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This article in JEQ

  1. Vol. 29 No. 2, p. 612-620
     
    Received: Feb 22, 1999
    Published: Mar, 2000


    * Corresponding author(s): weixing.zhu@asu.edu
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doi:10.2134/jeq2000.00472425002900020032x

Nitrogen Retention and Release in Atlantic White Cedar Wetlands

  1. Wei-Xing Zhu * and
  2. Joan G. Ehrenfeld
  1. L ouis Calder Center, Fordham Univ., Box K, Armonk, NY 10504;
    D ep. Ecology, Evolution and Natural Resources, Cook College, Rutgers Univ., New Brunswick, NJ 08901.

Abstract

Abstract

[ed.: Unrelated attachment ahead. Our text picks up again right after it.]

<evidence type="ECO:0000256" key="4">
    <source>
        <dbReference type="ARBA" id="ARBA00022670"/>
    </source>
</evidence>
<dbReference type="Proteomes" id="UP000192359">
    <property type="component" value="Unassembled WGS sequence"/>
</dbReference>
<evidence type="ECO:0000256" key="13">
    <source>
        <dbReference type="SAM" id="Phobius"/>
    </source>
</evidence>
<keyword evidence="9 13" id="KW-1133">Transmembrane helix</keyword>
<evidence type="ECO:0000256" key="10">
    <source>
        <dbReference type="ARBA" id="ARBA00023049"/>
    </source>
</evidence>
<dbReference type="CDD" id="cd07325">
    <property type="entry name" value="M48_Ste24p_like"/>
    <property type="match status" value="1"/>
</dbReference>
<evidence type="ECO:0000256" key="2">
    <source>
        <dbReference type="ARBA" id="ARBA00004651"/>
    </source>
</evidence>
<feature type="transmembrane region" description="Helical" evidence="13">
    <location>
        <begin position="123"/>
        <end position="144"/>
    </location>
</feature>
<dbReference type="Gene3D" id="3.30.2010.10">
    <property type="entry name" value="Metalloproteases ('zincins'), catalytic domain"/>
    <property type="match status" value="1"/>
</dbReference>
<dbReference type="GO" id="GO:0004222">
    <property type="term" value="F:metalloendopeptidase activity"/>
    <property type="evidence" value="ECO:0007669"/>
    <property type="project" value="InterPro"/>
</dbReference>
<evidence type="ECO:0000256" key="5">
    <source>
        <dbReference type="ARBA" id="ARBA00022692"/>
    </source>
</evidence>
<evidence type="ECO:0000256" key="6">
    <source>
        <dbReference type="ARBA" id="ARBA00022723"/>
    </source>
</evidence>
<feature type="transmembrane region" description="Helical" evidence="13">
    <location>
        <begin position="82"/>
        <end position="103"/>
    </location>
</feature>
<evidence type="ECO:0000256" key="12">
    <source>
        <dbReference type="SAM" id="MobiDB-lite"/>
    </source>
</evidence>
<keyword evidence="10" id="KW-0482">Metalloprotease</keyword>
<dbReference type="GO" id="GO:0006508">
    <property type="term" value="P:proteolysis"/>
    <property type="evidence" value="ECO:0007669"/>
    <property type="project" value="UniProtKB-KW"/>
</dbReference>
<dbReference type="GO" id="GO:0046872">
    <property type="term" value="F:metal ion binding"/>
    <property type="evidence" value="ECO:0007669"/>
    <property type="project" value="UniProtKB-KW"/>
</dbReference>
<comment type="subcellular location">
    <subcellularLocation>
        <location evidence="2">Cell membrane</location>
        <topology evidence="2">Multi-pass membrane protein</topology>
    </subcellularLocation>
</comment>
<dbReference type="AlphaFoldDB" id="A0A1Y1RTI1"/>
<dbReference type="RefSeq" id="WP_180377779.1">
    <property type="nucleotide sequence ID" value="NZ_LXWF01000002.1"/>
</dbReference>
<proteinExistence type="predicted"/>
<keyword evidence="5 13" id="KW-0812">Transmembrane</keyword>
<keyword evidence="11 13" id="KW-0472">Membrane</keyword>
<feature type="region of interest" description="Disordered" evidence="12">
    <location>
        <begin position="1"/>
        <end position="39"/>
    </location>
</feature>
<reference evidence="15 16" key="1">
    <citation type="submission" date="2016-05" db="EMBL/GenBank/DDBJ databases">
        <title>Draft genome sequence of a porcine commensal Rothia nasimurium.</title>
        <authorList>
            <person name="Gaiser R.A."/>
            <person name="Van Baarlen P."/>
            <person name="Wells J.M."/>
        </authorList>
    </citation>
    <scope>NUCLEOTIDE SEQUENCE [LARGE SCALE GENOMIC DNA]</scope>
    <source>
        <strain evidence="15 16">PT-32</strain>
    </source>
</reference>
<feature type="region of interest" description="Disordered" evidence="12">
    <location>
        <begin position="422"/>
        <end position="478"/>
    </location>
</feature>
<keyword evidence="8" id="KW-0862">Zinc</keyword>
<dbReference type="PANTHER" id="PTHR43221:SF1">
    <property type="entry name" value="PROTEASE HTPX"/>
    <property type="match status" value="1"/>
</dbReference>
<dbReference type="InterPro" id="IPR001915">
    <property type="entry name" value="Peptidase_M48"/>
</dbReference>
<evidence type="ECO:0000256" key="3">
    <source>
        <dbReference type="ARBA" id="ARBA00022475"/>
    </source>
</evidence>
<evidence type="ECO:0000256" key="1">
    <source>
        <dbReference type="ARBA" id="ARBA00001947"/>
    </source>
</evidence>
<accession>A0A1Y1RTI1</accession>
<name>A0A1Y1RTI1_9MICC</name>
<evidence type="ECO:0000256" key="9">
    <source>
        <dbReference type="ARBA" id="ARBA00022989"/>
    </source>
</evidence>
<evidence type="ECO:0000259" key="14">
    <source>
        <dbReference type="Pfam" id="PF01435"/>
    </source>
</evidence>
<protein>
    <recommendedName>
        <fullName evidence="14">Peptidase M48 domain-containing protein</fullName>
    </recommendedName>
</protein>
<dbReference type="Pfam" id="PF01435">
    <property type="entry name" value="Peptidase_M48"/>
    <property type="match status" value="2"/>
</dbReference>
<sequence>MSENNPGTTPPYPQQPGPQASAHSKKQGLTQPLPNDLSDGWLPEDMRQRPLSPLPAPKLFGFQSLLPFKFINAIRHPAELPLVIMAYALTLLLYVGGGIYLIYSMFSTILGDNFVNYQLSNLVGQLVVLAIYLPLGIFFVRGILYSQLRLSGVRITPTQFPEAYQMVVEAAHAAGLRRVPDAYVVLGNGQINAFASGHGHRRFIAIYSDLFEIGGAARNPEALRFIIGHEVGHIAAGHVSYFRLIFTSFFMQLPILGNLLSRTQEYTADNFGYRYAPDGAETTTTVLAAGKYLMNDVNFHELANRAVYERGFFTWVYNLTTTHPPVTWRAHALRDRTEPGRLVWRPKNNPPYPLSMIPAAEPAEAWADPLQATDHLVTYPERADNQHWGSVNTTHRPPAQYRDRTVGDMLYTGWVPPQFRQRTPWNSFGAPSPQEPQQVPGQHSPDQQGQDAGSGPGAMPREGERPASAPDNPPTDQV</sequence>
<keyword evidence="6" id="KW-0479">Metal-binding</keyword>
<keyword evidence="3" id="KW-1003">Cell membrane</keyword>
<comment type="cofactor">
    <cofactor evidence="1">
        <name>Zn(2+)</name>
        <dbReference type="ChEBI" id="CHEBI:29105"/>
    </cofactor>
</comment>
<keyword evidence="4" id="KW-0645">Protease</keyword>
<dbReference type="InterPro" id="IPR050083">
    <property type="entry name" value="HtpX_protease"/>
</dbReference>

The fate of N inputs to freshwater wetlands from enriched runoff, ground water, or atmospheric deposition reflects a variety of processes that determine the net retention of N or its release to downstream ecosystems. The history of N enrichment may affect the relative importance of different pathways. We compared the ability of sediments from Atlantic cedar wetlands in suburban and undisturbed watersheds to remove added inorganic N in laboratory incubations. Three pulses of NH4NO3, at 50 mg N L−1 concentration, were added at consecutive 2-wk intervals as an analog of pulsed stormwater inputs. After each incubation, soils were leached with CaCl2 and inorganic N concentrations in the leachate were analyzed. The peats retained added N during the first incubation, but after the second and third, all soils released more N than had been added. Nitrate concentrations were always lower than ammonium concentrations. Soils from hollows and most hummocks retained added nitrate throughout the study, but all soils released ammonium. Soil extractable ammonium increased four to 10 times after the 6-wk incubation, while extractable dissolved organic N (DON) decreased. There also was a net decrease of soil total Kjeldahl N (TKN). The patterns of retention and release of nitrate and ammonium were correlated positively with the N mineralization and nitrification rates of the soils. Our results suggest that wetland peats in suburban drainages may have limited ability to retain frequent, pulsed N inputs from runoff and high intrinsic N mineralization in N-saturated sediments can become a cause of water quality degradation.

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